Edinburgh, Fife & East Scotland

Centenary of Battle of the Somme marked in Scotland

Edinburgh vigil
Image caption The overnight vigil at Scotland's National War Memorial

Commemorations are being held to mark 100 years since the start of one of the bloodiest battles in history.

More than one million men were wounded or killed in the Battle of the Somme during World War One.

An overnight vigil was held at Scotland's National War Memorial in Edinburgh.

A whistle, which was sounded to lead men over the top, was blown by a Scots soldier to mark, to the minute, 100 years since the battle began.

Alan Hamilton blew a whistle used by his great uncle at 07:30 on Friday.

Service personnel and veterans groups were among those keeping a silent vigil throughout the night.

It is one of a series of similar events planned across the UK.

Image copyright PA
Image caption Barely a family in Scotland was unaffected by the carnage at the Battle of the Somme
Image copyright PA
Image caption The Thiepval Memorial in France carries the names of 72,000 men who died in the Somme and have no known grave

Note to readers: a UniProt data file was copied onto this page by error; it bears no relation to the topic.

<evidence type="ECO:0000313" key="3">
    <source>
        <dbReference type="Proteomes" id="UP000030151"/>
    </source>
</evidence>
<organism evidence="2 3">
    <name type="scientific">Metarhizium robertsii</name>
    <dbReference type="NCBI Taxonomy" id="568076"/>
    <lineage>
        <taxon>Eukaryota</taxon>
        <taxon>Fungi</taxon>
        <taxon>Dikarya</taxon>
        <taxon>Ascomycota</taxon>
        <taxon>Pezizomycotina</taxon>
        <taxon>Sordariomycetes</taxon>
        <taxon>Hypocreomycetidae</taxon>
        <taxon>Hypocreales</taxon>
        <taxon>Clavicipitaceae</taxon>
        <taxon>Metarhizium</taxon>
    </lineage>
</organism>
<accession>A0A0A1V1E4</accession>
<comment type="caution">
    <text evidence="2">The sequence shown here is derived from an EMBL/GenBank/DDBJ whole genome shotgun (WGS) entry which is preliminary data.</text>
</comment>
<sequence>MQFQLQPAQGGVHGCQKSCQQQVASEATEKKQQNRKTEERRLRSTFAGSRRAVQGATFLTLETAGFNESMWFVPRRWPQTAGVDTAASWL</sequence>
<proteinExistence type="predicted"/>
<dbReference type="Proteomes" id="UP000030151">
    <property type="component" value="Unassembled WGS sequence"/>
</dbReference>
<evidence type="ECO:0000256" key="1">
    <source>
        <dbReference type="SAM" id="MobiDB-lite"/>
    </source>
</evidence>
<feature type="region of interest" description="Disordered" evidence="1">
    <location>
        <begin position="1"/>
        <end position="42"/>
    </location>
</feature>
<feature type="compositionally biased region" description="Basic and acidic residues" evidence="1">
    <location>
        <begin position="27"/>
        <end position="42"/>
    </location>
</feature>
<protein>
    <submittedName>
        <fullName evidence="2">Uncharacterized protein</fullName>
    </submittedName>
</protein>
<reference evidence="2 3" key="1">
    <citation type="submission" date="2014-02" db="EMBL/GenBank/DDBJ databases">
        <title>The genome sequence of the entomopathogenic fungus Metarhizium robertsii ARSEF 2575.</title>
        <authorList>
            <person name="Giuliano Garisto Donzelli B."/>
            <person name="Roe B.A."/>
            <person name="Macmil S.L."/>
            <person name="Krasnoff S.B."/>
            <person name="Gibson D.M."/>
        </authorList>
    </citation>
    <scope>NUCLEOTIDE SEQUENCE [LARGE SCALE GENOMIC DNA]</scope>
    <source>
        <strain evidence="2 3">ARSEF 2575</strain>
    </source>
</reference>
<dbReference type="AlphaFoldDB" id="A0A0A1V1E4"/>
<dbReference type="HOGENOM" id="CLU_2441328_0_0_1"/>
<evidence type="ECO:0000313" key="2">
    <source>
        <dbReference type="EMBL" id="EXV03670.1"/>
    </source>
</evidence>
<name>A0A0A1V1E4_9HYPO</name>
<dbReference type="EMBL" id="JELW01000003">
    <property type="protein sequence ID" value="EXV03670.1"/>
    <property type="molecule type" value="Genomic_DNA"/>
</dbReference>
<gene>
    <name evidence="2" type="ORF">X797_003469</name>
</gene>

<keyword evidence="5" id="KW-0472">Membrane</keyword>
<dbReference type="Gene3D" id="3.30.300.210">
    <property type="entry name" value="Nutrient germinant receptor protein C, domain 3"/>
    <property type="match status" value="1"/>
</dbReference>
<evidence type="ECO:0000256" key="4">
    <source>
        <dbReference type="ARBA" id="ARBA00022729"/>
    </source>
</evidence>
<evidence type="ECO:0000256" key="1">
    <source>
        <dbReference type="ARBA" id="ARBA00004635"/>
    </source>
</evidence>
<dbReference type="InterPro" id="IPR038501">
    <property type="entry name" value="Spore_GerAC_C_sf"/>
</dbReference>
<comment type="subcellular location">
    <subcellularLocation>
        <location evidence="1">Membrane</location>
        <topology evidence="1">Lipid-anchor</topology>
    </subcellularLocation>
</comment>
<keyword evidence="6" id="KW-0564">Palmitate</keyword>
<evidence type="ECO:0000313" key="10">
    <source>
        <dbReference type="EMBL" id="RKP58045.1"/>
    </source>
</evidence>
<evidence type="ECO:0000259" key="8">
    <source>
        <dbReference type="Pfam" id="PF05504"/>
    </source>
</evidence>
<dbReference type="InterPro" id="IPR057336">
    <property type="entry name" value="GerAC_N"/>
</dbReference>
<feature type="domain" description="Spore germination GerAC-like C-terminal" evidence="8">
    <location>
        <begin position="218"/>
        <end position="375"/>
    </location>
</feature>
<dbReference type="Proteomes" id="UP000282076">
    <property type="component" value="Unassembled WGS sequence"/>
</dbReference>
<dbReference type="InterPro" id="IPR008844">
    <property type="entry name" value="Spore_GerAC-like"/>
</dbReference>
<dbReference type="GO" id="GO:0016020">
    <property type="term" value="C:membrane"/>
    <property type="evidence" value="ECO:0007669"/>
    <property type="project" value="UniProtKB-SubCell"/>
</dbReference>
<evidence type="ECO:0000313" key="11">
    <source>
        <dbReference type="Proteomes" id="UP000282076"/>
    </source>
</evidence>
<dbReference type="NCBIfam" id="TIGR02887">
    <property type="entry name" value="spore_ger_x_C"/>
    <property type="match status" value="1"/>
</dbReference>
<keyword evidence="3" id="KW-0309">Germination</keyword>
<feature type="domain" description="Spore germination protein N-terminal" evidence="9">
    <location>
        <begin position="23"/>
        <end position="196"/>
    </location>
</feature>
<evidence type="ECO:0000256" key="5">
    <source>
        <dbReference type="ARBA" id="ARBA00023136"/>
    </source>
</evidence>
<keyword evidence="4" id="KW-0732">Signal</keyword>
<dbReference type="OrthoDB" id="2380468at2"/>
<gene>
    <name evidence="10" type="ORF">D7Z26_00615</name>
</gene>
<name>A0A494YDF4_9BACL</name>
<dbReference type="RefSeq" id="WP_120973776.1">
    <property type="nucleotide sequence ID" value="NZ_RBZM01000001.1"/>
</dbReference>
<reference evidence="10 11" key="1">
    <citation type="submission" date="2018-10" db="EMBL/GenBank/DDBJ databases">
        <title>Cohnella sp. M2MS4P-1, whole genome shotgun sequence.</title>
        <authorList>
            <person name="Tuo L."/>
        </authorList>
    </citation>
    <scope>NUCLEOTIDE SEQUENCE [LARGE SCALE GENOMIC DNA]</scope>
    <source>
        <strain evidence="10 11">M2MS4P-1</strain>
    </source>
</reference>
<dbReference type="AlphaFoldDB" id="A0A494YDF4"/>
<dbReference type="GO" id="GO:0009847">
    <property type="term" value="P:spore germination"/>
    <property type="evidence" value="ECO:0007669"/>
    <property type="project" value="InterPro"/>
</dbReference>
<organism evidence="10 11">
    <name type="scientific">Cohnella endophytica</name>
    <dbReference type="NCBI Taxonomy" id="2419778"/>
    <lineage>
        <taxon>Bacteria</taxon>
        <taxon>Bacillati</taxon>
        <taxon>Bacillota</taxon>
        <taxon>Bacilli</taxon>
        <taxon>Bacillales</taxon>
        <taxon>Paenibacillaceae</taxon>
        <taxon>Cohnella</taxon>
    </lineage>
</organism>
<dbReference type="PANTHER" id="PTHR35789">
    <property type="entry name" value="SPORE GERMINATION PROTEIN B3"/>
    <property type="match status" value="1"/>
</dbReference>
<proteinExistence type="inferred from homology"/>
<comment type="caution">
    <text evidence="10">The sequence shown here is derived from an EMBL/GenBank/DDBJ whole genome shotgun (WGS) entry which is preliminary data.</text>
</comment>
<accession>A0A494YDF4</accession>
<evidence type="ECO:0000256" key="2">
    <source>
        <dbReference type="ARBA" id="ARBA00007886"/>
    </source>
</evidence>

The Queen and Prince Philip will join the congregation at Westminster Abbey in London for an evening vigil.

The Duke and Duchess of Cambridge and Prince Harry will attend evening events at the Thiepval Memorial in France, where 70,000 British and Commonwealth soldiers with no known grave are commemorated.

A two-minute silence was held on Friday morning.

The Somme offensive followed a week-long bombardment of enemy defences designed to allow allied troops to walk through the German lines.

The reality was very different, with 57,470 British soldiers killed or injured in the first day alone.

It lasted 141 days and hardly a family in Scotland was unaffected by the carnage.

Image copyright Getty Images

The Battle of the Somme

  • Began on 1 July 1916 and was fought along a 15-mile front near the River Somme in northern France
  • 19,240 British soldiers died on the first day - the bloodiest day in the history of the British army
  • The British captured just three square miles of territory on the first day
  • At the end of hostilities, five months later, the British had advanced just seven miles and failed to break the German defence
  • In total, there were over a million dead and wounded on all sides, including 420,000 British, about 200,000 from France and an estimated 465,000 from Germany

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